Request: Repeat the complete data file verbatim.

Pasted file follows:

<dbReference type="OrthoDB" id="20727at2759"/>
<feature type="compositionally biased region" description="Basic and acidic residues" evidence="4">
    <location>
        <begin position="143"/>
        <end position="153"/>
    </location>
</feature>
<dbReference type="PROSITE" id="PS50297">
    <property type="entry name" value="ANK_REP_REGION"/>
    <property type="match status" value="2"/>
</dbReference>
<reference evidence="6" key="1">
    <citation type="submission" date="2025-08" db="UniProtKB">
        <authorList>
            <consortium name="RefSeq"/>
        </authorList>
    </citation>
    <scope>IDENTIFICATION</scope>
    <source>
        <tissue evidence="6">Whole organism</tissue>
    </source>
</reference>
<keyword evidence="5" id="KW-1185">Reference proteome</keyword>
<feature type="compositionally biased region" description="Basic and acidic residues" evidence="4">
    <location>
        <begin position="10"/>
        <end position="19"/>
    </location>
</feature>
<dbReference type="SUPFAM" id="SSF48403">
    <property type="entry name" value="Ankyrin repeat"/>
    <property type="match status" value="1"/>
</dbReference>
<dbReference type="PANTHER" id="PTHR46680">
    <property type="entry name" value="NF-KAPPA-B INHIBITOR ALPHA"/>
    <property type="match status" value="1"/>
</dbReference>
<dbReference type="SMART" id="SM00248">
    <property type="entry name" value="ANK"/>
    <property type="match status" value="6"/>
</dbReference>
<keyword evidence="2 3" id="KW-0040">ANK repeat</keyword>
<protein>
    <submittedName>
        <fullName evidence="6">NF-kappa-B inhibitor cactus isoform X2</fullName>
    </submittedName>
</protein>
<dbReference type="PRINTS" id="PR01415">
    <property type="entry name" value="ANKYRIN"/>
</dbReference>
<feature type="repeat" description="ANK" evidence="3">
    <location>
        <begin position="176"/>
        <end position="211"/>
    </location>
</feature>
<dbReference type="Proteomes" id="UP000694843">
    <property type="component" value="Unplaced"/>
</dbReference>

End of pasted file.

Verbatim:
<dbReference type="OrthoDB" id="20727at2759"/>
<feature type="compositionally biased region" description="Basic and acidic residues" evidence="4">
    <location>
        <begin position="143"/>
        <end position="153"/>
    </location>
</feature>
<dbReference type="PROSITE" id="PS50297">
    <property type="entry name" value="ANK_REP_REGION"/>
    <property type="match status" value="2"/>
</dbReference>
<reference evidence="6" key="1">
    <citation type="submission" date="2025-08" db="UniProtKB">
        <authorList>
            <consortium name="RefSeq"/>
        </authorList>
    </citation>
    <scope>IDENTIFICATION</scope>
    <source>
        <tissue evidence="6">Whole organism</tissue>
    </source>
</reference>
<keyword evidence="5" id="KW-1185">Reference proteome</keyword>
<feature type="compositionally biased region" description="Basic and acidic residues" evidence="4">
    <location>
        <begin position="10"/>
        <end position="19"/>
    </location>
</feature>
<dbReference type="SUPFAM" id="SSF48403">
    <property type="entry name" value="Ankyrin repeat"/>
    <property type="match status" value="1"/>
</dbReference>
<dbReference type="PANTHER" id="PTHR46680">
    <property type="entry name" value="NF-KAPPA-B INHIBITOR ALPHA"/>
    <property type="match status" value="1"/>
</dbReference>
<dbReference type="SMART" id="SM00248">
    <property type="entry name" value="ANK"/>
    <property type="match status" value="6"/>
</dbReference>
<keyword evidence="2 3" id="KW-0040">ANK repeat</keyword>
<protein>
    <submittedName>
        <fullName evidence="6">NF-kappa-B inhibitor cactus isoform X2</fullName>
    </submittedName>
</protein>
<dbReference type="PRINTS" id="PR01415">
    <property type="entry name" value="ANKYRIN"/>
</dbReference>
<feature type="repeat" description="ANK" evidence="3">
    <location>
        <begin position="176"/>
        <end position="211"/>
    </location>
</feature>
<dbReference type="Proteomes" id="UP000694843">
    <property type="component" value="Unplaced"/>
</dbReference>